From Permit to License, Part 8: Full Circle

During the February school vacation week, my son and I went out on the road twice. The first was to practice driving in inclement weather, which turned out to only be a light drizzle. He was able to successfully navigate both local back roads and a portion of our nearby interstate with the windshield wipers set to intermittent.

The second excursion was arranged to be a review of the items that will be on the Massachusetts RMV license road exam, which my son had decided to schedule for the month of April, giving him (and me) 6-8 weeks to hone his talents.

This was intended to be a review of what he had already learned, but it wound up serving as a reminder that inexperienced drivers need to engage in regular repetitions in order to master the skills needed to pass a licensure test.

My son had no difficulty backing up in a straight line, although I did need to remind him to use his right turn signal when pulling over to the curb. Similarly, his three-point turns were flawless, and he has remembered to come to a complete and full stop prior to crossing the solid white stop line ahead of stop signs.

The difficulty, as with so many young drivers, manifested itself at the parallel parking test location. Despite having performed this task on numerous prior occasions, my son could not get the proper feel for when to cut the wheel while backing into the space. The first time he waited too long, and the second he turned the wheel too soon. Finally on the third attempt he managed to execute the drill successfully. Of note was that two other families were also using the test lot behind the RMV that morning, and we all kept taking turns using the parallel parking test area. All of the teens practicing seemed to face similar challenges.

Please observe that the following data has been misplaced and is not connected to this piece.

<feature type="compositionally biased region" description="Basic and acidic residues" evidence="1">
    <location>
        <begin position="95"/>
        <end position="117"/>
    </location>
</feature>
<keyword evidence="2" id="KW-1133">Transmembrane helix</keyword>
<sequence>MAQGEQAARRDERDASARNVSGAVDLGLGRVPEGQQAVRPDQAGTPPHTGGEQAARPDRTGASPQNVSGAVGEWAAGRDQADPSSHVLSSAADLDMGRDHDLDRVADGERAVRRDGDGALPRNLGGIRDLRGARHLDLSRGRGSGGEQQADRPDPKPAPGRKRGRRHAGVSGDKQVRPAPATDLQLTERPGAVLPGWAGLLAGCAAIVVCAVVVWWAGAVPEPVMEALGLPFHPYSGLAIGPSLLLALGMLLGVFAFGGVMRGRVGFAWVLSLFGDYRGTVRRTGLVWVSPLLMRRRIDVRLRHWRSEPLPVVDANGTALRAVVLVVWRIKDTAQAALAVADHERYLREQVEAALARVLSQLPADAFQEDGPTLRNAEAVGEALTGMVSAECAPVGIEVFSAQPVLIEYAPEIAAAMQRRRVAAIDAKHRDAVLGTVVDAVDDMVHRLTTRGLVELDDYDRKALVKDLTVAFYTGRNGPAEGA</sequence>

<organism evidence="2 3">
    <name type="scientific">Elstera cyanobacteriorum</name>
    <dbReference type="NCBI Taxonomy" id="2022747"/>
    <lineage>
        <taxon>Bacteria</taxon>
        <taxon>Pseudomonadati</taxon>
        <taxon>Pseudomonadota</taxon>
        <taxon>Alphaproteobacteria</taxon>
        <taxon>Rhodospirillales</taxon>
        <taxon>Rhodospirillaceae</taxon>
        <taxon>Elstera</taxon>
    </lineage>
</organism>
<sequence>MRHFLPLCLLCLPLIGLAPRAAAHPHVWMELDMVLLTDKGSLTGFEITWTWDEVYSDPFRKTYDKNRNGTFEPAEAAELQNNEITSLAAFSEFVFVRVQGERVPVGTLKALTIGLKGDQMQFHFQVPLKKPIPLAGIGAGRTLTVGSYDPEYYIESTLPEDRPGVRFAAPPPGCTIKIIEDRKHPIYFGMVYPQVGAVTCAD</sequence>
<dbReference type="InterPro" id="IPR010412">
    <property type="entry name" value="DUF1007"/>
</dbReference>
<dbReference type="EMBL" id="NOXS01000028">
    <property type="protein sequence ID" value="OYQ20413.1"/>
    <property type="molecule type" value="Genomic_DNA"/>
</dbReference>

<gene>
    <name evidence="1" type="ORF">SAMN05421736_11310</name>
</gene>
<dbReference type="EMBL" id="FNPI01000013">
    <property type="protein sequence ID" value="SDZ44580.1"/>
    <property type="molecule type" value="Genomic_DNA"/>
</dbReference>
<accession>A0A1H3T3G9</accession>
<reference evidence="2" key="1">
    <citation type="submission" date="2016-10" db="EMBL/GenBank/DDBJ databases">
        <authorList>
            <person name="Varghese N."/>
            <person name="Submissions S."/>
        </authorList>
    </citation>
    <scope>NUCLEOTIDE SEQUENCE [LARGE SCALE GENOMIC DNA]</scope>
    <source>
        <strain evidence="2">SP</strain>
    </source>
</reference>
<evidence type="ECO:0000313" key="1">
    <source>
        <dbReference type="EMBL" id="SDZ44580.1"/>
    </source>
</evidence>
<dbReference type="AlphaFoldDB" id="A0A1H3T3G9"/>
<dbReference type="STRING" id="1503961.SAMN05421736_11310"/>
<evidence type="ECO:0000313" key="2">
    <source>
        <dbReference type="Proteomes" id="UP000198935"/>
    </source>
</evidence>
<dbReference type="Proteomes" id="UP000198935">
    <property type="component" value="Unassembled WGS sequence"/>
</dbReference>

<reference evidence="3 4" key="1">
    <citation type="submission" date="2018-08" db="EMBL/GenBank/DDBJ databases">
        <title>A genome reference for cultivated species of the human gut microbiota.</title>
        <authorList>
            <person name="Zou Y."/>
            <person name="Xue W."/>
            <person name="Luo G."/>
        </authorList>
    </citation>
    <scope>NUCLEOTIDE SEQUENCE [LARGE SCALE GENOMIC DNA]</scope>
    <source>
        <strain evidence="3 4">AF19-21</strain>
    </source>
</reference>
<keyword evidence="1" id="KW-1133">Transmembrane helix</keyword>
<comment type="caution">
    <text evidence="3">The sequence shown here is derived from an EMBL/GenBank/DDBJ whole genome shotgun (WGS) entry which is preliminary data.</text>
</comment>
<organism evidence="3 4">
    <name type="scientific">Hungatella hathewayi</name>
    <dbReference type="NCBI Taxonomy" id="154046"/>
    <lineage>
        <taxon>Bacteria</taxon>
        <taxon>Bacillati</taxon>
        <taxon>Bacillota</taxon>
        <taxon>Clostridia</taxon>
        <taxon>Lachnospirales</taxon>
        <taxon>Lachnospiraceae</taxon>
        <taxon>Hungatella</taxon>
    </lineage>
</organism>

After some coaching, my son was able to remember the correct procedure for a hill start. Again, the use of turn signals was a problem, but the actual steps such as engaging the parking brake and turning the wheels toward the curb were not an issue.

However, that is not to say everything is rainbows and butterflies. When practicing parking in a lined space in a parking lot nearby, my son drove over a small patch of ice left from a previous week’s snowstorm. The car slipped a bit, and wound up in a slightly crooked angle. Ever the anxious parent, I audibly (and regrettably) let out a brief gasp. 

My son was not appreciative, and responded, “Your making that noise will not make me drive better.” I apologized for the outburst, explaining that I was still new to being a driving instructor. Then I  had him back the car up and redo the parking exercise. This time the car was straight and we both felt much better for the experience.  

Afterward we agreed that we would need to go back out and practice the exam sections--especially the parallel parking portion--a few more times before the April test. And despite my nervousness, I reassured him that he was doing fine and had my full support. I came away feeling as though I had failed a much more important test, but promised myself I’d work on improving. 


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